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FACT SHEET: Final Air Toxics Standards (NESHAP)

Reciprocating Internal Combustion Engines


ACTION

  • On February 17, 2010, the Environmental Protection Agency (EPA) issued a final rule that will reduce emissions of toxic air pollutants from existing diesel powered stationary reciprocating internal combustion engines (RICE). These engines also are known as compression ignition (CI) engines.
  • Industrial facilities such as power plants and chemical and manufacturing plants use these engines to generate electricity for compressors and pumps. They also are used in emergencies to produce electricity to pump water for flood and fire control.
  •  Toxic air pollutants, also known as hazardous air pollutants or air toxics, are those pollutants known or suspected of causing cancer and other serious health effects.
  • This final rule applies to stationary diesel engines that meet specific siting, age and size criteria. It will control emissions of formaldehyde, acetaldehyde, acrolein, methanol and other air toxics from diesel engines:
    •  used at area sources of air toxics emissions and constructed or reconstructed before June 12, 2006,
    •  used at major sources of air toxics emissions, have a site rating of less than or equal to 500 horsepower (HP), and constructed or reconstructed before June 12, 2006,
    •  used at major sources of air toxics for non-emergency purposes, have a site rating of greater than 500 HP, and constructed or reconstructed before December 19, 2002.
  • On December 18, 2008, the DC. Circuit Court of Appeals determined that EPA’s air toxics standards must address emissions during all phases of operation including periods of startup, shutdown, and malfunction. Therefore, the final rule requires diesel RICE to comply with these emissions standards during malfunction and shutdown, and specifies work practice standards that apply during startup. This action also revises the startup, shutdown, and malfunction provisions for the stationary engines regulated by similar emissions standards in 2004 and 2008.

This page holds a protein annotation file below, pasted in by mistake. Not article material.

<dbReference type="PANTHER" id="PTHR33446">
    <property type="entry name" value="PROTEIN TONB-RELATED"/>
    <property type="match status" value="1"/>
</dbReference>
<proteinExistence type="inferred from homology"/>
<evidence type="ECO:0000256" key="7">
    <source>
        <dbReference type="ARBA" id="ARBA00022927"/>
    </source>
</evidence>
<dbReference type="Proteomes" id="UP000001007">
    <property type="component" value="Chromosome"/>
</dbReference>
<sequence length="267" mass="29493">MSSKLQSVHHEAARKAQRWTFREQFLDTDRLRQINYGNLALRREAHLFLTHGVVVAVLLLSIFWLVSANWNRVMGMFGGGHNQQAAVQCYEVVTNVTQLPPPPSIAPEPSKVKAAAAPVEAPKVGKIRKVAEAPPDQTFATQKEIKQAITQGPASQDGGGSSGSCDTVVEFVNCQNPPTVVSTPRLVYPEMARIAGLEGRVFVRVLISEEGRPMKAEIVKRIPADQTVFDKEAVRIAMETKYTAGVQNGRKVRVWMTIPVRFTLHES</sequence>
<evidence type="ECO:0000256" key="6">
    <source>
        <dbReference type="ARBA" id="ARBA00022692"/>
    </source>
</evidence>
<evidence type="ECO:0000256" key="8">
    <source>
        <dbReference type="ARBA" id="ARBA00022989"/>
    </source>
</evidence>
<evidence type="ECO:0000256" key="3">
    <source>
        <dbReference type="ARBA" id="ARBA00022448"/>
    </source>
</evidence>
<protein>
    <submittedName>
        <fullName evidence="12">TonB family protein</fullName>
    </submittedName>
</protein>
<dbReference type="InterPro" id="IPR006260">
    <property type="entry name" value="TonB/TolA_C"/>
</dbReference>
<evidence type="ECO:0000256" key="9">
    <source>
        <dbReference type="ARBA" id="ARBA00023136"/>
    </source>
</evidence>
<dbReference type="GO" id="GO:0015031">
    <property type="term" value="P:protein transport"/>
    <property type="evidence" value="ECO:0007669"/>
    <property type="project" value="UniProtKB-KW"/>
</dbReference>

• Operators of existing stationary diesel engines will be required to:
    • Install emissions control equipment that would limit air toxics emissions by up to 70 percent for stationary non-emergency engines with a site rating greater than 300 HP,
    • Perform emissions tests to demonstrate engine performance and compliance with rule requirements, and
    • Burn ultra-low sulfur fuel in stationary non-emergency engines with a site rating greater than 300 horsepower.

BENEFITS AND COSTS

  • EPA estimates that more than 900,000 of these engines generate electricity and power equipment at industrial, agricultural and other facilities.
  • When this rule is fully implemented in 2013, EPA estimates that emissions from these diesel engines will drop by approximately:
    • 1,000 tons per year (tpy) of air toxics,
    • 2,800 tpy of fine particulate matter,
    • 14,000 tpy of carbon monoxide, and
    • 27,000 tpy of volatile organic compounds
  • These emissions reductions will lead to significant annual health benefits. In 2013, this rule will protect public health by avoiding:
    •  110 to 270 premature deaths,
    • 75 cases of chronic bronchitis,
    • 170 nonfatal heart attacks,
    • 160 hospital and emergency room visits,
    • 180 cases of acute bronchitis,
    • 15,000 days when people miss work,
    •  1,900 cases of aggravated asthma, and